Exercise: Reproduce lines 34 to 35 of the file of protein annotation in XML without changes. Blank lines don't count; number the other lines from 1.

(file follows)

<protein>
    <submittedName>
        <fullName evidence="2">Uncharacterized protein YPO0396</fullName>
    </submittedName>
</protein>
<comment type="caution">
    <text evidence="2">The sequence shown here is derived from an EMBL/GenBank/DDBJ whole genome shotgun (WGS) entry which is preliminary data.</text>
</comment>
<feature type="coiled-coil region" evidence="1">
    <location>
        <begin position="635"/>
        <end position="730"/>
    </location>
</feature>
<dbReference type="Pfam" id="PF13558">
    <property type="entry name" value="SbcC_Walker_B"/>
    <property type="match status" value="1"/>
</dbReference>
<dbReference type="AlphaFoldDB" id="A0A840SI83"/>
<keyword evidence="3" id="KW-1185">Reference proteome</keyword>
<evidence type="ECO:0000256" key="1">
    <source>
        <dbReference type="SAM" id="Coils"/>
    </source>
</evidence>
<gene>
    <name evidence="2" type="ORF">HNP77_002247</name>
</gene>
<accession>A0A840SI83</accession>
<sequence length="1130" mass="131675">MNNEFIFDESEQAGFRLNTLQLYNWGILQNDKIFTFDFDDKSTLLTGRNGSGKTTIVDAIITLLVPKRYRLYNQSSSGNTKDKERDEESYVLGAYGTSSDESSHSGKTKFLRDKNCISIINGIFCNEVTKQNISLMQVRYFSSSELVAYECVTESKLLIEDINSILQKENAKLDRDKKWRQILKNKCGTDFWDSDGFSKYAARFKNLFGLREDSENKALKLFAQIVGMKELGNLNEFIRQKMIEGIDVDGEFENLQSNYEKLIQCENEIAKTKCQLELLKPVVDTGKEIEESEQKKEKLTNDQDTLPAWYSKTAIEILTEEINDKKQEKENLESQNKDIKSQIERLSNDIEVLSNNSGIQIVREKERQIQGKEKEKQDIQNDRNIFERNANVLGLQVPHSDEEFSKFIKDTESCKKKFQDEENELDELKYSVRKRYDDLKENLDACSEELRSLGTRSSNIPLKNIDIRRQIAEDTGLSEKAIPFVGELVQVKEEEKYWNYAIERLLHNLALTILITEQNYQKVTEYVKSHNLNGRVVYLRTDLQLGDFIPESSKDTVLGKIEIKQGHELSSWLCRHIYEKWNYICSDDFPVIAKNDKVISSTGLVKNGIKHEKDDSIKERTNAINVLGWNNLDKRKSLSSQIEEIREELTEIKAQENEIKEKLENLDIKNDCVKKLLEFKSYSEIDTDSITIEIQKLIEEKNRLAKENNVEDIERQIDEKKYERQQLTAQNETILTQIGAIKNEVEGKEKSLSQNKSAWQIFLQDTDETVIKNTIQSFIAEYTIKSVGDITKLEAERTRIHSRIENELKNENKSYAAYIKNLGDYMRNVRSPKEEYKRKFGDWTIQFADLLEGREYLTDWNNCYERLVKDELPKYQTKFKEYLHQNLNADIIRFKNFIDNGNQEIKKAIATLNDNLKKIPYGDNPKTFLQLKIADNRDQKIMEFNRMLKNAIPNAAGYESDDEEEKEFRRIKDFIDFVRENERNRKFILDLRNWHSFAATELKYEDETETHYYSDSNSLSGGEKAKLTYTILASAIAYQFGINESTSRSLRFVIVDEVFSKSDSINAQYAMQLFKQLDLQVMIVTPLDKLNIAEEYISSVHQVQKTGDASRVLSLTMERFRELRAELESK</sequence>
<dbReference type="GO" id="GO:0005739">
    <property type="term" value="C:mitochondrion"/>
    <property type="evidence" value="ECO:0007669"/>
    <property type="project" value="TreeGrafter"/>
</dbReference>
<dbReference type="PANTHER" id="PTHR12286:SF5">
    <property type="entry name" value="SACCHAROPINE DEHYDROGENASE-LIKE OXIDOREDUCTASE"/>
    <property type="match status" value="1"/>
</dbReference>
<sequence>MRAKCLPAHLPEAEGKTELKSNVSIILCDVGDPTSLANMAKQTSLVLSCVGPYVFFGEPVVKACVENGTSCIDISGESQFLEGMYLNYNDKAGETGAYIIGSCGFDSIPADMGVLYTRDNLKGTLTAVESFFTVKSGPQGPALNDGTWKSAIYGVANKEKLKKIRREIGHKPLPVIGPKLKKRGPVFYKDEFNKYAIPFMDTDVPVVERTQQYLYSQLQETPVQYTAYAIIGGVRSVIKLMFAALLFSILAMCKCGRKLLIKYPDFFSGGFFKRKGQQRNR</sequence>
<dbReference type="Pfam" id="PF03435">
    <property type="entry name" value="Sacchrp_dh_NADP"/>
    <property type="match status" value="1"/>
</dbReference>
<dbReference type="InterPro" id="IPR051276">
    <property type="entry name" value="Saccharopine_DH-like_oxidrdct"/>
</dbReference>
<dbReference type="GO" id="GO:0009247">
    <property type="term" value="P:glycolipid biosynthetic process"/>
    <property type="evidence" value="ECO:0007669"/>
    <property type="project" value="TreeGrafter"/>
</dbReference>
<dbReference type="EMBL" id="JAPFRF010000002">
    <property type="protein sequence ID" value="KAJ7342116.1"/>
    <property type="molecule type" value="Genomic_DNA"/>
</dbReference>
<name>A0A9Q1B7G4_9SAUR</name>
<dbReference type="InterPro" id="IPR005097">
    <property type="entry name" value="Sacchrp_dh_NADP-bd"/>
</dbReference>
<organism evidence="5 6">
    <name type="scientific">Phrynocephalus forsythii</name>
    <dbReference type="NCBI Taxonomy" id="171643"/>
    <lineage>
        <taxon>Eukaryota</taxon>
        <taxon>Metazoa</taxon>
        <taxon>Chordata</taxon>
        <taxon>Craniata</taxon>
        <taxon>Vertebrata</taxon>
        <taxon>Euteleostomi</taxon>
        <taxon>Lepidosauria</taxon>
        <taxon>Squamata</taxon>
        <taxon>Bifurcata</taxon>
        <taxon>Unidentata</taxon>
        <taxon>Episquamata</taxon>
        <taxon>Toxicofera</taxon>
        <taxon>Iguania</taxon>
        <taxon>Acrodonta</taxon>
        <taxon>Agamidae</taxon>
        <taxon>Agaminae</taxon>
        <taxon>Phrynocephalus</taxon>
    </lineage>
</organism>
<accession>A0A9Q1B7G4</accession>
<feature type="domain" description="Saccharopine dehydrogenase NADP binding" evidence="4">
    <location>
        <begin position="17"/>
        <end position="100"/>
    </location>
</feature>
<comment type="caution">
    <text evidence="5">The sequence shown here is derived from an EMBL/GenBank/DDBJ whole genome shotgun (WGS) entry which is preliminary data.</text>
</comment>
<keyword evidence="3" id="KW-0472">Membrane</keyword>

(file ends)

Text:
    <property type="project" value="TreeGrafter"/>
</dbReference>